Highlights

Associate Professor Kate Schroder is an immunologist fascinated by the biology of the innate immune system.

She is an expert on the inflammasome, a cell signalling pathway that generates inflammation. 

Associate Professor Schroder’s PhD studies defined novel activation mechanisms of macrophages, an important cell of the innate immune system, and her subsequent postdoctoral research identified surprising inter-species divergence in the inflammatory programs of human versus mouse macrophages.

As an NHMRC CJ Martin Fellow in Switzerland, she then trained with the pioneer of inflammasome biology, Jürg Tschopp. After returning to Australia, Associate Professor Schroder established her laboratory, which is dedicated to inflammasome research.  

The Schroder Lab are defining mechanisms of inflammasome signalling in innate immune cells, with the goal of developing new drugs to fight infection or inflammatory disease. For example, through multidisciplinary collaboration, the Schroder Lab have characterised new anti-inflammatory compounds that inhibit inflammasomes. These are currently under commercialisation for their potential as novel anti-inflammatory drugs.

Associate Professor Schroder is Deputy Director of the IMB Centre for Inflammation and Disease Research, and serves on the editorial boards of several major journals, including Science Signaling, Clinical and Translational Immunology, and Cell Death Discovery.

She also served on the Scientific Advisory Board of a new start-up company that is developing inflammasome inhibitors for the treatment of human inflammatory and neurodegenerative diseases. Associate Professor Schroder is an ARC Future Fellow, and the recipient of international awards such as the Milstein Young Investigator Award from the International Cytokine and Interferon Society, and the Dolph Adams Award from the Society for Leukocyte Biology.

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Researcher biography

Associate Professor Kate Schroder heads the Inflammasome Laboratory and is Director of the Centre for Inflammation and Disease Research at the Institute for Molecular Bioscience (IMB), University of Queensland, as an NHMRC RD Wright Biomedical Fellow. Kate's graduate studies defined novel macrophage activation mechanisms and her subsequent postdoctoral research identified surprising inter-species divergence in the inflammatory programs of human versus mouse macrophages. As an NHMRC CJ Martin Fellow in Switzerland, Kate trained with the pioneer of inflammasome biology, Jürg Tschopp. The IMB Inflammasome Laboratory, which Kate heads, investigates the molecular mechanisms governing inflammasome activity and caspase activation, the cellular mediators of inflammasome-dependent inflammation, and mechanisms of inflammasome inhibition by cellular pathways and small molecule inhibitors. Kate is a co-inventor on patents for small molecule inhibitors of the NLRP3 inflammasome, currently under commercialization by Inflazome Ltd.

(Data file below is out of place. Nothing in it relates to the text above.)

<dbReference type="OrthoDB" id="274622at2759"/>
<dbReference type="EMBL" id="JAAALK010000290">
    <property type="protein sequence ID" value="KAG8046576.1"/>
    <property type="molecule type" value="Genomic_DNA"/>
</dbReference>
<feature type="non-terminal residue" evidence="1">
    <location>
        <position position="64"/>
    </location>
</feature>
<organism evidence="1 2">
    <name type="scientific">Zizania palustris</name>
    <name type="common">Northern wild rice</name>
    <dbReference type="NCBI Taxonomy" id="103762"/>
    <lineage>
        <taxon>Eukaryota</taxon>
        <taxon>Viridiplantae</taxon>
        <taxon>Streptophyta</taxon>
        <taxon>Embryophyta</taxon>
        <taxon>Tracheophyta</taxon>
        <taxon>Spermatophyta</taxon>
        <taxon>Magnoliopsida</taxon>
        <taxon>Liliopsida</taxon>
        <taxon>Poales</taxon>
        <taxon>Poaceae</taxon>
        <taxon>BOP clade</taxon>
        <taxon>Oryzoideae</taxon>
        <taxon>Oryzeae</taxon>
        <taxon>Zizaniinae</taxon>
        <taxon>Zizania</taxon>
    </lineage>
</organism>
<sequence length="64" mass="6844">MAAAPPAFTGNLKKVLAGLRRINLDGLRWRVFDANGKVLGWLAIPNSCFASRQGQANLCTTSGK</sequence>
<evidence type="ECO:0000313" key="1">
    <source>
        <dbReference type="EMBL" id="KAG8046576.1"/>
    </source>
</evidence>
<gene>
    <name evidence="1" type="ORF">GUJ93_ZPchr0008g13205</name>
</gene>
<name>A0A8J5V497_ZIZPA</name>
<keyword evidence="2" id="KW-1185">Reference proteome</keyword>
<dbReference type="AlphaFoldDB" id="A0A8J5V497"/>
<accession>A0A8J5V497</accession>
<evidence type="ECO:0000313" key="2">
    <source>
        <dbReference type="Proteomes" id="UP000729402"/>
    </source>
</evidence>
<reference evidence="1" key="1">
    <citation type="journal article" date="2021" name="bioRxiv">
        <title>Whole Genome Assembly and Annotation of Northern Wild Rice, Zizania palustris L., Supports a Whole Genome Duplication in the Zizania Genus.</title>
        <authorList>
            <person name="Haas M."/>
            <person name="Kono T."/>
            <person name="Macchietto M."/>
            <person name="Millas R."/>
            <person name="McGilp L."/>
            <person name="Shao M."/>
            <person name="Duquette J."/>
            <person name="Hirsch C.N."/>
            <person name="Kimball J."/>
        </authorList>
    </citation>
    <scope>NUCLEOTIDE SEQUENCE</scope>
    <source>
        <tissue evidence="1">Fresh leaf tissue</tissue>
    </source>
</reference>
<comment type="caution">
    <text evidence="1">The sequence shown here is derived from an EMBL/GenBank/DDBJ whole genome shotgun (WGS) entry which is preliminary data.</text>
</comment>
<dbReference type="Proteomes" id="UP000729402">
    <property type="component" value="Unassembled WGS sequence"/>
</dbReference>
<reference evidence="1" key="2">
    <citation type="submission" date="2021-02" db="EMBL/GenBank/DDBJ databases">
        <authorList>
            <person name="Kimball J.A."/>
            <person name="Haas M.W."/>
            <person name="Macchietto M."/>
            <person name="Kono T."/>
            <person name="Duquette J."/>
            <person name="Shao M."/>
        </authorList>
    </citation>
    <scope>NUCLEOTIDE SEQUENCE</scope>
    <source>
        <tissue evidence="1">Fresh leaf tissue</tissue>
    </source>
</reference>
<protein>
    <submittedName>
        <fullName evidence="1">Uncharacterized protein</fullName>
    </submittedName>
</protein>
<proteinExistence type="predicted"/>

Kate has authored more than 100 publications, featuring in journals such as Science, Cell, Nature Genetics, Nature Medicine, Nature Chemical Biology, Journal of Experimental Medicine and PNAS USA, and her work has been cited more than 17,000 times. Kate is an Editorial Board Member for international journals including Science Signaling, Clinical and Translational Immunology and Cell Death Disease. She is the recipient of the 2019 ANZSCDB Emerging Leader Award, 2019 Merck Research Medal, 2014 Milstein Young Investigator Award, 2013 Tall Poppy Award, 2012 Gordon Ada Career Award, 2010 QLD Premier's Postdoctoral Award, and the 2008 Society for Leukocyte Biology's Dolph Adams Award.

INFLAMMASOME LABORATORY RESEARCH

During injury or infection, our body's immune system protects us by launching inflammation. But uncontrolled inflammation drives diseases such as gout, diabetes, neurodegenerative disease and cancer. The Inflammasome Lab is defining the molecular and cellular processes of inflammation. We seek to unravel the secrets of inflammasomes – protein complexes at the heart of inflammation and disease – to allow for new therapies to fight human diseases.

The Inflammasome Laboratory integrates molecular and cell biology approaches with in vivo studies to gain a holistic understanding of inflammasome function during infection, and inflammasome dysfunction in human inflammatory disease. Current research interests include the molecular mechanisms governing inflammasome activity and caspase activation, the cellular mediators of inflammasome-dependent inflammation, and inflammasome suppression by autophagy and small molecule inhibitors.